Saga has made a significant investment in its market research capabilities to bolster its ongoing brand revitalisation strategy, as the business aims to return to growth.
The financial and travel services company has acquired specialist research business The Big Window, which focuses on understanding the ageing process. The Big Window joins Saga as its new in-house “knowledge agency”, becoming one of its biggest business units.
Saga kicked off a new data, digital and brand strategy last year, with the aim of better aligning the brand with the modern mindset of its target market – people aged over 50.
According to the business, the acquisition of The Big Window will help Saga create tailored products and services for its customers, as well as unique points of difference across its travel, insurance and personal finance offerings. Its insight will also be used to improve the Saga Magazine and online content.
Already research by The Big Window shows most people over 50 (71%) feel their representation in the media is unfairly focused on age.
“Our customers tell us they think of themselves as experienced, not old,” says Saga CEO Euan Sutherland.
“We want to create experiences that mirror the reality of life for people over 50 in Britain and not just the stereotypes – driving better representation of what it means to be ‘experienced’ in business, advertising and the media.”
Becoming a ‘superbrand’
Saga announced the acquisition as it reported its preliminary results for the 12 months to January 31. The results showed narrowing losses for the group, which had struggled in its tour and cruise businesses during the pandemic.
Saga reported pre-tax losses of £23.5m over the year, compared to £61.2m in 2020. Net debt reduced by £31.2m over the year to £729m.
However, on an underlying basis the business reported a loss of £6.7m compared to a profit of £17.1m the year prior. Saga says this is partly down to increased investment into its marketing strategy.
In October 2021 the business relaunched its brand under the new platform ‘Experience is Everything’, marking an investment of £8.5m. The launch reflected a shift in focus away from short-term “sales-based programmatic” and towards long-term brand building and consideration.
At the time, chief customer officer Stuart Beamish told Marketing Week the brand had “sustained and built” high brand awareness over the years, but this hadn’t translated into consideration or sales.Saga chases consideration amid £8.5m brand building play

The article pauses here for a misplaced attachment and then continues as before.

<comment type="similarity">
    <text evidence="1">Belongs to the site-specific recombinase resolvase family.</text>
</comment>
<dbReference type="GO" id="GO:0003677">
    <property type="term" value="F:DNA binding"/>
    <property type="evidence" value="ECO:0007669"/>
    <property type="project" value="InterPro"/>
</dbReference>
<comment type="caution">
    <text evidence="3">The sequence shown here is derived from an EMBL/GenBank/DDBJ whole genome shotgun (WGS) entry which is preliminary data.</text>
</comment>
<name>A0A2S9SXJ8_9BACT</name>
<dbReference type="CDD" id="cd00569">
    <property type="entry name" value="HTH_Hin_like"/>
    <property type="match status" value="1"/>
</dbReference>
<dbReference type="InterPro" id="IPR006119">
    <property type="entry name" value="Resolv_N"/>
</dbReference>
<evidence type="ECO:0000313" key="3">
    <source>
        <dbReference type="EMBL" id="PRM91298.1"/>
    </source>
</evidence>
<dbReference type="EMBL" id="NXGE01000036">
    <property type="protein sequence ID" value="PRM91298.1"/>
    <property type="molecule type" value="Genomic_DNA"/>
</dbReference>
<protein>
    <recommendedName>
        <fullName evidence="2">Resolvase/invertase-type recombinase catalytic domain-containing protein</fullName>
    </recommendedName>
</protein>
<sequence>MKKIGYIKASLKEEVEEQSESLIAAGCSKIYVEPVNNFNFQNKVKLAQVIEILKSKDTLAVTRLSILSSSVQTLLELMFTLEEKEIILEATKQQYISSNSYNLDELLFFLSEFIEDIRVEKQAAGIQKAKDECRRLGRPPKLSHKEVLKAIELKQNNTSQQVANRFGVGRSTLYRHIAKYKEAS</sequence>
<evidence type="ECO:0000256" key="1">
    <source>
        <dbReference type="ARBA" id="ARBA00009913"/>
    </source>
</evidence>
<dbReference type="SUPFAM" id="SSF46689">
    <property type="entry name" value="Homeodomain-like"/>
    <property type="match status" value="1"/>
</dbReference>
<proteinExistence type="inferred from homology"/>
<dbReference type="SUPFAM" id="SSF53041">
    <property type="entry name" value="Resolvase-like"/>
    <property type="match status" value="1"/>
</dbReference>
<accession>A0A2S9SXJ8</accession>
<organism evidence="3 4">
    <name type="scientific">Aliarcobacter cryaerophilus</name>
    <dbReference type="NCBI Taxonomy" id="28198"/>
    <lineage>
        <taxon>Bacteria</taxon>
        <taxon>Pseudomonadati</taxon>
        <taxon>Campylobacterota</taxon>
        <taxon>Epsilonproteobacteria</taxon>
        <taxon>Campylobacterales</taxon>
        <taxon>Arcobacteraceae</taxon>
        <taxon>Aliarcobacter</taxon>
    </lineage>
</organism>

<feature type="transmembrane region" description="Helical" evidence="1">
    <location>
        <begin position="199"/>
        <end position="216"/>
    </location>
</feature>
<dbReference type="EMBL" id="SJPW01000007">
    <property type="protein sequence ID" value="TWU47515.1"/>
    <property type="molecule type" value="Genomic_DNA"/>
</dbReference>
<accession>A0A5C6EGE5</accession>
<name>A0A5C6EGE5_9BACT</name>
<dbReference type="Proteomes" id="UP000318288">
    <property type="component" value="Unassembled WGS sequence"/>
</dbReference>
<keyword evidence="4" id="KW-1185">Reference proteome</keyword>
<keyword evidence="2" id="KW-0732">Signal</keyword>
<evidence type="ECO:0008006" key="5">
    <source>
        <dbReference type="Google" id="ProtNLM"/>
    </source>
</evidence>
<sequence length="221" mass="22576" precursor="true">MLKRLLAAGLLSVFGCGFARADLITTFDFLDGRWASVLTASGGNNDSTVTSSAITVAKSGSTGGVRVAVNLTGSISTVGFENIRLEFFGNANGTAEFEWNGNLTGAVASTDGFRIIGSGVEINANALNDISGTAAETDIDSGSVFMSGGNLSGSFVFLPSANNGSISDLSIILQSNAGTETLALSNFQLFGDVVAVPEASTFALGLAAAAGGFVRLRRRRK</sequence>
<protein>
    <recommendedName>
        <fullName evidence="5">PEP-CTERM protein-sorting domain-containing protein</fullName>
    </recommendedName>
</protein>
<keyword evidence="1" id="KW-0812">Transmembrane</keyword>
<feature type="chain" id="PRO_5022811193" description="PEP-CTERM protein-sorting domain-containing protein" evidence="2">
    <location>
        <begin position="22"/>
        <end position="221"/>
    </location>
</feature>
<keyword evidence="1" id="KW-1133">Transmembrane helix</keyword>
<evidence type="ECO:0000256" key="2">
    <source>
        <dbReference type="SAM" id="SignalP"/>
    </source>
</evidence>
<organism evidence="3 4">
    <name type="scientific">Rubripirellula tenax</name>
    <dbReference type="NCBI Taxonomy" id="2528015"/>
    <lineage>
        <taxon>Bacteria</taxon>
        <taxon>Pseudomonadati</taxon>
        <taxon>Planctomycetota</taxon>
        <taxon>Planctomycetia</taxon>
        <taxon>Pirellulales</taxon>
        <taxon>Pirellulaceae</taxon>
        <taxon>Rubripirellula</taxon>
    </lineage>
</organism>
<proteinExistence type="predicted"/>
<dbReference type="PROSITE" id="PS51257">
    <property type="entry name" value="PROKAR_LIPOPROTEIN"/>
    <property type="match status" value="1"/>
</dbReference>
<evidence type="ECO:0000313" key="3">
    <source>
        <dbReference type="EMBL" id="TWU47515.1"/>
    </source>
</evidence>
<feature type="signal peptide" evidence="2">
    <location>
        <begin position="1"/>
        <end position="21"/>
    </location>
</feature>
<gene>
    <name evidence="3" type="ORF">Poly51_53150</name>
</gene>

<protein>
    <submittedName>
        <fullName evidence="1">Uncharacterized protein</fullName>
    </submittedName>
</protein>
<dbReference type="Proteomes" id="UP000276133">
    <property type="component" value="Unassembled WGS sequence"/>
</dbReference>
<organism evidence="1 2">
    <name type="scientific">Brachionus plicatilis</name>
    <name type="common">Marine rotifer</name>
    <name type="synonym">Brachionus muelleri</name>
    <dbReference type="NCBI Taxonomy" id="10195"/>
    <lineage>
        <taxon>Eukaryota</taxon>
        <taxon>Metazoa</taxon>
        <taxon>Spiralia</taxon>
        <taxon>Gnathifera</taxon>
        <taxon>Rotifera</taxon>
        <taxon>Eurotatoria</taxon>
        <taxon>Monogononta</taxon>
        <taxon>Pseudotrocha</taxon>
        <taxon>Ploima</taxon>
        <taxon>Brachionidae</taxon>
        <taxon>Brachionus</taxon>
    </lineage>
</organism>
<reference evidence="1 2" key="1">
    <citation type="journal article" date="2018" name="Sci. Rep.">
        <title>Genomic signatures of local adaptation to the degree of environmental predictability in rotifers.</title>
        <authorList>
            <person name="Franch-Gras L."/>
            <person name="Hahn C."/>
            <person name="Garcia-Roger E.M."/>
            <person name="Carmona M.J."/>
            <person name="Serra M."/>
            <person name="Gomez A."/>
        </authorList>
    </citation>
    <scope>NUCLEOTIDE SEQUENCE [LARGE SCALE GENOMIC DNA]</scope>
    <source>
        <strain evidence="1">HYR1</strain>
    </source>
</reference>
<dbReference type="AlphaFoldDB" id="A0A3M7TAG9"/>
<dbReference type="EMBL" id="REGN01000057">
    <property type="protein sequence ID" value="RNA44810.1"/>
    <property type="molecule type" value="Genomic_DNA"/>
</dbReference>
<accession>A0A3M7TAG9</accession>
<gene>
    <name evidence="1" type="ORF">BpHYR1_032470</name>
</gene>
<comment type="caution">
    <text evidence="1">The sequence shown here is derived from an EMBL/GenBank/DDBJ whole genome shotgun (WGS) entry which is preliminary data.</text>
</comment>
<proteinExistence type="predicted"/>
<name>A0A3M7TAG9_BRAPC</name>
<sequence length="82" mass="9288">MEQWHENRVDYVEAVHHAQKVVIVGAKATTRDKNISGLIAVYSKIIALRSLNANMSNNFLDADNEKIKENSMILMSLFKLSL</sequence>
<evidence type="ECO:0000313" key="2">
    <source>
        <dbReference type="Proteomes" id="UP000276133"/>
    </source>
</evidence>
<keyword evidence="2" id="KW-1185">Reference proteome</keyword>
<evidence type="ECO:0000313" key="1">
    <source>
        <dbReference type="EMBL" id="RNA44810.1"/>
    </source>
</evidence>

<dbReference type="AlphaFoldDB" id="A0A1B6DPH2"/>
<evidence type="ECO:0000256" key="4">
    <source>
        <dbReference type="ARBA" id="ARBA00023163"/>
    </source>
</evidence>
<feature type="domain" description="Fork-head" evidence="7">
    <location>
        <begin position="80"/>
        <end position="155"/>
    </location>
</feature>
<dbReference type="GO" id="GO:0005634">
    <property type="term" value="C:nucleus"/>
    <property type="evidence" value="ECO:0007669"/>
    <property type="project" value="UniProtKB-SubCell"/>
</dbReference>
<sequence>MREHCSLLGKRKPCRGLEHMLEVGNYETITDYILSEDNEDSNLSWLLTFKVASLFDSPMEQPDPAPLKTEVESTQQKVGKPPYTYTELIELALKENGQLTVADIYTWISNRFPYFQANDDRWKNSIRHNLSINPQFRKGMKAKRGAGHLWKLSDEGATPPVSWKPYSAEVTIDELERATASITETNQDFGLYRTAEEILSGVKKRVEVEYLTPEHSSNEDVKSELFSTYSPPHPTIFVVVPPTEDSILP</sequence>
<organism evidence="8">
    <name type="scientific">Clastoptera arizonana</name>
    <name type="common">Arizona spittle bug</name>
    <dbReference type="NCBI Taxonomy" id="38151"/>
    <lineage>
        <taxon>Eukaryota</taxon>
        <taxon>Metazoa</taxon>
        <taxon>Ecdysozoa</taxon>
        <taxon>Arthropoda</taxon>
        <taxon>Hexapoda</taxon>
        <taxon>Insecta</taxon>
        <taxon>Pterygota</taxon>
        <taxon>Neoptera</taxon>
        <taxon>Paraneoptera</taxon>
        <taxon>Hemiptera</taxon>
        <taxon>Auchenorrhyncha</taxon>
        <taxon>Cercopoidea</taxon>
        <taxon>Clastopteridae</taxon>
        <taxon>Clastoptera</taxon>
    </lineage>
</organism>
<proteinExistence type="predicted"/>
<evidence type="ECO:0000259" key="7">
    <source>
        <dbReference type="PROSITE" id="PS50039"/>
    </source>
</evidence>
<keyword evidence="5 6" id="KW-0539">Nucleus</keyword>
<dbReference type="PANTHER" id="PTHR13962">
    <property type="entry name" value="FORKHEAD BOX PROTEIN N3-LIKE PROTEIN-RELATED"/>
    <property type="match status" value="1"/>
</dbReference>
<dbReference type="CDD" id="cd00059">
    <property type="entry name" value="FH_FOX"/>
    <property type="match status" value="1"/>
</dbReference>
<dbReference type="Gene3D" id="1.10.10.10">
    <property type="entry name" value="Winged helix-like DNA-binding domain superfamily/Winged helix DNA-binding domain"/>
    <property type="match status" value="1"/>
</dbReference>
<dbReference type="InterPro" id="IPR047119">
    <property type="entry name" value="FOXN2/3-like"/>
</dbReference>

Over the 12 month period, Saga spent £20.8m on marketing in total compared to £14.9m the year previous.
As a result, the brand has seen its net promoter score (NPS) increase by 5 points to 49, and an improvement in its colleague engagement score to 7.7 out of 10.
Saga’s marketing spend in the cruise category saw a particular increase, from £7.1m to £12.1m. At the same time, the business saw “strong” bookings for the next year, and reported positive EBITDA profit in the second half of 2021 despite pandemic-related operational challenges.
The cruise business also achieved “exceptional” levels of customer satisfaction, at 9.1 out of 10.
The insurance business also saw “positive momentum” over the year, with 1.6m motor and home policies in force, 1.4% ahead of 2020.
Customer retention continued to improve at 82.8%, a 2.3 percentage points rise, and the proportion of new business acquired directly, rather than through price-comparison websites, remained stable at 59%.
We want to create experiences that mirror the reality of life for people over 50 in Britain and not just the stereotypes.
Euan Sutherland, Saga
Commenting on the group’s results, Saga CFO James Quin said the money invested into the new marketing strategy will pay dividends in future years.
“While profit was lower than in the prior year, this was in part due to increased marketing investment as we returned to television advertising in the later part of the year,” he explained.
“Given the timing of the spend, as well as the lead time in translating improved brand awareness and consideration into hard sales, the benefits of almost all of this spend will be in future years.”
Meanwhile, CEO Sutherland added the business is “confident” about future opportunities as pandemic restrictions are removed.
“We emerge stronger from the pandemic than we went in, whilst remaining mindful of the current challenging external environment,” he said.
Saga is now looking to convert the “foundations” laid over the past two years into sustainable growth, and is “further evolving” its strategic approach, Sutherland added.
That growth plan will see the business focus on positioning Saga as “the superbrand” for older people, he said.
“We already have a strong brand, management team and financial position – all the tools required to return the business to sustainable growth and create long-term value for our stakeholders.”